Private buses and vans will park on Boon Lay Way while waiting for the time to pick up their passengers and the students of Jurong West Secondary School know not to bother reporting to the school about suspicious vehicles parked outside the school.

The slope leading to the entrance of the multi-storey carpark next to Pioneer Mall is constantly lined with lorries and vans unloading goods, and even more cars while their drivers have a burger at MacDonald's.

Jurong Point itself is surrounded by illegal parking all year round and all day. On Saturday mornings, lorries park themselves right before the entrance to the carpark to do their unloading. The loading bay may be empty, but apparently too far from the stores. They must be concerned that their trolleys may not make it to the stores. And anyway it is not as if these lorries are totally blocking the the cars from the carpark and buses from the bus interchange. There is still another lane.

And here comes the cream of the crop. In the illegal parking heaven of Jurong, you can park your car along the road outside all kopitiams and have your meal in peace! Nope, the kopitiams in Jurong do not have some high tech super efficient officers alarm system. In fact, these kopitiams do not even have a lookout. The reason is simply because in Jurong, there is no such thing as parking violation officer.

When traffic police used to rule, you don't see one in Jurong. When the traffic police decided they have too much on their plates and shifted the responsibility of curbing illegal parking to LTA, you still don't see a parking violation officer in Jurong. Because in Jurong, parking violation officers are like ailens. You know they exist somewhere but you will never see them.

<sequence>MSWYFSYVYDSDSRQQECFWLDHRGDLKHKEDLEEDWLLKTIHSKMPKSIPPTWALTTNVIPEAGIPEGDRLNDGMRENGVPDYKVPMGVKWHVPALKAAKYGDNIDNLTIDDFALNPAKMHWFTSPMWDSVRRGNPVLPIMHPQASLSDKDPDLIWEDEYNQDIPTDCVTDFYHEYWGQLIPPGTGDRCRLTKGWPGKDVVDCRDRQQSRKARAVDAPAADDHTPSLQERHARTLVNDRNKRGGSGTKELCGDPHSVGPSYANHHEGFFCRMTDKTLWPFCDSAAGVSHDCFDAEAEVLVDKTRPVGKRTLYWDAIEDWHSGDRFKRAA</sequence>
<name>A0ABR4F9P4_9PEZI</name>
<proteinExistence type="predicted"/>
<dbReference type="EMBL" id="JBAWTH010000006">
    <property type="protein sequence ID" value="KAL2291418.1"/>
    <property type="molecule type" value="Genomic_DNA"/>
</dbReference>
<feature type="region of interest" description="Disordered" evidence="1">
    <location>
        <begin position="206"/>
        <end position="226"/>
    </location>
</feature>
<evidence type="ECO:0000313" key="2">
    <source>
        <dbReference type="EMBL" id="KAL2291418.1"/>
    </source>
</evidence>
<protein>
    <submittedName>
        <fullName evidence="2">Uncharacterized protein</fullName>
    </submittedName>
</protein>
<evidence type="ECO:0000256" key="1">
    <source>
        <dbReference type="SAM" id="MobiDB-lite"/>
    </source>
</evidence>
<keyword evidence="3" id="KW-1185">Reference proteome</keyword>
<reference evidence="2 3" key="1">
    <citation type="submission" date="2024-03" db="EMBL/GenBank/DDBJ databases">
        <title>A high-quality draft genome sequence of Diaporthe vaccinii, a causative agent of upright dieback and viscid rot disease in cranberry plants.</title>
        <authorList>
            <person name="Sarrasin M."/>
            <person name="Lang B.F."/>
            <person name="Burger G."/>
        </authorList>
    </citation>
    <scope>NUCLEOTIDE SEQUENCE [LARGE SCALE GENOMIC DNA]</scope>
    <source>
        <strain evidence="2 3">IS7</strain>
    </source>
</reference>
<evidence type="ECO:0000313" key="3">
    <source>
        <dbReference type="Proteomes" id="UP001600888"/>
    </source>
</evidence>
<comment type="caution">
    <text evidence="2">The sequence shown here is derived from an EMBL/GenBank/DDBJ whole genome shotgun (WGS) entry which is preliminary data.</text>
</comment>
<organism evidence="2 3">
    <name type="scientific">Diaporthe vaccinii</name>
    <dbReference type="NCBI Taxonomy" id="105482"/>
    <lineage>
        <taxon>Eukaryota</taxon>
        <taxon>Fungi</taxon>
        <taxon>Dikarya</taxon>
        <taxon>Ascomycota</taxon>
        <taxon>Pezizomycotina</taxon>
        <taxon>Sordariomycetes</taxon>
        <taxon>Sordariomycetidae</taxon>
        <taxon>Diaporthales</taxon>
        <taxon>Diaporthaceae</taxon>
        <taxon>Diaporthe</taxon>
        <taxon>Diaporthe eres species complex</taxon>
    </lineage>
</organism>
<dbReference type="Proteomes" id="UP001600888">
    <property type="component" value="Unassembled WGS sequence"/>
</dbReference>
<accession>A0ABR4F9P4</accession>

Thursday, December 2, 2010

What have they done to deserve the 2.5 months bonus?

It is a no brainer that the best job in Singapore is to be at management level of a statboard, where your daily job is to channel jobs from the big guys on top of you to the poor guys below you, then send political emails to channel the jobs your poor guys could not cope with to the other departments' poor guys, also attend meetings to present PowerPoint slides that your poor guys have created, and for the rest of the day you can just la kopi and relac one corner.

Oh don't you worry about getting too little pay for your little effort. As long as you've got the right papers, you can expect an offensively huge pay check, even more if you are a scholar, and regardless of job experience. And when the rest of the world is still struggling with economy recovery, you'll still get a generous 2.5 months bonus! Still not enough? Try siphoning some rewards for yourself from the countless contracts for external vendors. As long as you are discreet enough, nobody will notice your Lamborghini. Well, at least for quite a few years. So now who says that the best job in the world is in Australia?